I'm building a circuit to count RPM based on watching the negative pole of the primary coil in an old automotive ignition coil. I had no illusions this would be easy, but here I am stuck even though I saw it coming.

Background on circuit (Odd NPN Circuit behavior)

My problem is when I tested my circuit on a 1960's distributor tester, my card was acting as if it was getting a (consistent) 2.5:1 ratio signal frequency: My board would switch at 17.5 and 27 HZ instead of 42 and ~68 respectively.

I was getting the predicted 80V spikes, and found my Zener diode was clamping the voltage, but too slowly! I 'fixed' these spikes with some resistors and caps, my final input to the CPU was reasonable (and worked when tested with my simulated signal).

But the switching would happen in the wrong spot. I kept adding more protection, and in desperation I found that even unplugging the input to the Arduino's pin didn't change the false triggers.

I'm at a loss of where to look. I am regulating the power down to 9V from "12", and the +9V, +5V (on Uno board), and Ground rails showed plenty clean even while watching the giant spikes elsewhere in my circuit.

Sorry for the long rambling post, but I'm kinda stumped. Any suggestions or things to test? About the best I can come up with is my scope probes were on "1x" instead of 10, and were somehow eating spikes, but it seems unlikely something that won't even show on the scope can cause these issues.... Doubly so since the effect didn't go away with the added load.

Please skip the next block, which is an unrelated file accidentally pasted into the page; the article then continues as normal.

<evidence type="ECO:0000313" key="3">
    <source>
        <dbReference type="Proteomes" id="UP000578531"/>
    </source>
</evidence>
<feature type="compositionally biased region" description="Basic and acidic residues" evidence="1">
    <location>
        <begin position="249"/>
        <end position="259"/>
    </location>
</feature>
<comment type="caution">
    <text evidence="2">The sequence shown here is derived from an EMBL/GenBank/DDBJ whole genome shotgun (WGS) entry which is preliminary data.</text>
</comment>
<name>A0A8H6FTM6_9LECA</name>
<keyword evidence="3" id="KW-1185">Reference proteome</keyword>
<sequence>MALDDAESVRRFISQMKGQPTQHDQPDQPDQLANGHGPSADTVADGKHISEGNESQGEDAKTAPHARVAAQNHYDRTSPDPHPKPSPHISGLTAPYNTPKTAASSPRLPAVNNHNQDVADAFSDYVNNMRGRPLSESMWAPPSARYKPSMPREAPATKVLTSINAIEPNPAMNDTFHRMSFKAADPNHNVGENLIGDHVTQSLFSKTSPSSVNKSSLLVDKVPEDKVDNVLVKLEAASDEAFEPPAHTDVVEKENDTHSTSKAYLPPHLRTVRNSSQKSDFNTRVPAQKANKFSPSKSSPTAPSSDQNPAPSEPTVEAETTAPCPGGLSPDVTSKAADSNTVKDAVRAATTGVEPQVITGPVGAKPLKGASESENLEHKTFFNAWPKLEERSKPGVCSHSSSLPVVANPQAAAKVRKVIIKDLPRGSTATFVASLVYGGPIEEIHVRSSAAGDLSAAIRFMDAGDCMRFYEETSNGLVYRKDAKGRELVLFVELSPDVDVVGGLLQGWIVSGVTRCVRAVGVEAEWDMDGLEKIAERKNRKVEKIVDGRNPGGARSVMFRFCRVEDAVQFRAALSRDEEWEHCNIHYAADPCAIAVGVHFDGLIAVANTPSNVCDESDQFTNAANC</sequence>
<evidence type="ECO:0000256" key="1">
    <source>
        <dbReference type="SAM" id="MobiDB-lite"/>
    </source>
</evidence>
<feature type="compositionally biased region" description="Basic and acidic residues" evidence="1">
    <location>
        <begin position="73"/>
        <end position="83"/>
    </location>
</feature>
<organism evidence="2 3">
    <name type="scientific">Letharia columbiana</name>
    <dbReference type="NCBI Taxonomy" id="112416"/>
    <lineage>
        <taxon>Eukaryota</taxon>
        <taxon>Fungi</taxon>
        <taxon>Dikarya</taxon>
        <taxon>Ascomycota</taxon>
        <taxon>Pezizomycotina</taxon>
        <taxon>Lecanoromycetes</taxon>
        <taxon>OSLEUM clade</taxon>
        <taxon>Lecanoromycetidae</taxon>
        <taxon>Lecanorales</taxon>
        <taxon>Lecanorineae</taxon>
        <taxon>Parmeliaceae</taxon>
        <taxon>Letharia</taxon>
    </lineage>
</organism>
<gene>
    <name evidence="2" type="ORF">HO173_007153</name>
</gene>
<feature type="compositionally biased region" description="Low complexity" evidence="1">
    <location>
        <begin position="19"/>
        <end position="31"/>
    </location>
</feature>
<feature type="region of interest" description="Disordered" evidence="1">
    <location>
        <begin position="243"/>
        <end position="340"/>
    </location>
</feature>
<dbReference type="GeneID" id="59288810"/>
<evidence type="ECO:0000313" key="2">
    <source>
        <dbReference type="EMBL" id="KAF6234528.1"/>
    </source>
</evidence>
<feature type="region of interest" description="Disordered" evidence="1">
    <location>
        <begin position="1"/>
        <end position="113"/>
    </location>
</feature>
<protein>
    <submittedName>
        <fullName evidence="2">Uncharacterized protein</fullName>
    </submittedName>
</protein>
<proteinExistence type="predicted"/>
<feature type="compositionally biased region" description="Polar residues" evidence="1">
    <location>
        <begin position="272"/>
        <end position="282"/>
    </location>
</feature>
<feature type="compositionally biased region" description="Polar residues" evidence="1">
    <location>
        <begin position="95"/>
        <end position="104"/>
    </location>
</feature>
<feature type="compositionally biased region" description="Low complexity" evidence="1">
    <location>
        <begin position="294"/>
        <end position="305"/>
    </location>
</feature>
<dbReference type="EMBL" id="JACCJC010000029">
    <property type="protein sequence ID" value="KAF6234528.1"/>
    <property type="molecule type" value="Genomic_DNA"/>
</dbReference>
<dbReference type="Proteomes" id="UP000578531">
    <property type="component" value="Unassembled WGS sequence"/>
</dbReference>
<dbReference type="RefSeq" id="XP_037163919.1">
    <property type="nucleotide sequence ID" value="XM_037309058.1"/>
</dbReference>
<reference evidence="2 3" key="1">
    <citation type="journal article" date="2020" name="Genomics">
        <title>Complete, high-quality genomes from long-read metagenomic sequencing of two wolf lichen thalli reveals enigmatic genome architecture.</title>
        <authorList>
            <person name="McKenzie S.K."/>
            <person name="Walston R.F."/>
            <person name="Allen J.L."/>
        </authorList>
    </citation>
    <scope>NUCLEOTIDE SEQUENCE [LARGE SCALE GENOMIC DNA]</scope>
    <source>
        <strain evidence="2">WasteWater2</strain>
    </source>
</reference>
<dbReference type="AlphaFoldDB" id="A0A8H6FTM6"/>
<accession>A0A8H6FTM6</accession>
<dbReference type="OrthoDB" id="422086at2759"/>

enter image description here

Notes: I'm actually using an Uno board, will change to Arduino Nano once I get bugs out.

Bottom left circuit is a signal generator board I use for testing.

The circuit with the blue boxes is the input. Sorry there's so much on the schematic, but I'm not sure where the problem is so I'm erring on the side of completeness. R6 and R7 were replacing a single 12k ohm to allow me to keep my cap ahead of the CPU input.

Thanks in advance, I'm happy to provide any more info anyone wants... I'm not sure what's helpful here. I was thinking of a 20V Zener after the reverse protection diode (or in parallel with C4), but if the problem is that Zeners aren't fast enough, it won't really help, will it? Thanks again!!!!!


1 Answer 1


Maybe I can help you some more. Erratic noise when signal is disconnected is usually a sign of a poor ground or a ground loop that your test equipment is part of. Make sure all grounds are tight. Use 14awg wire to grnd test equipment to your main Arduino grnd (optional).

Use the test probe only at location where the probes grnd wire is connected to. Lastly, check for noise on your 12 volt power feed. I do not see the required (mandatory) 470uF 16-25vdc electrolytic bypass capacitors on the main 12 volt line, which means it can pass noise to any and all circuits it connects to.

If you have extra pieces of C2, you can use those if you do not have a 470uF capacitor.


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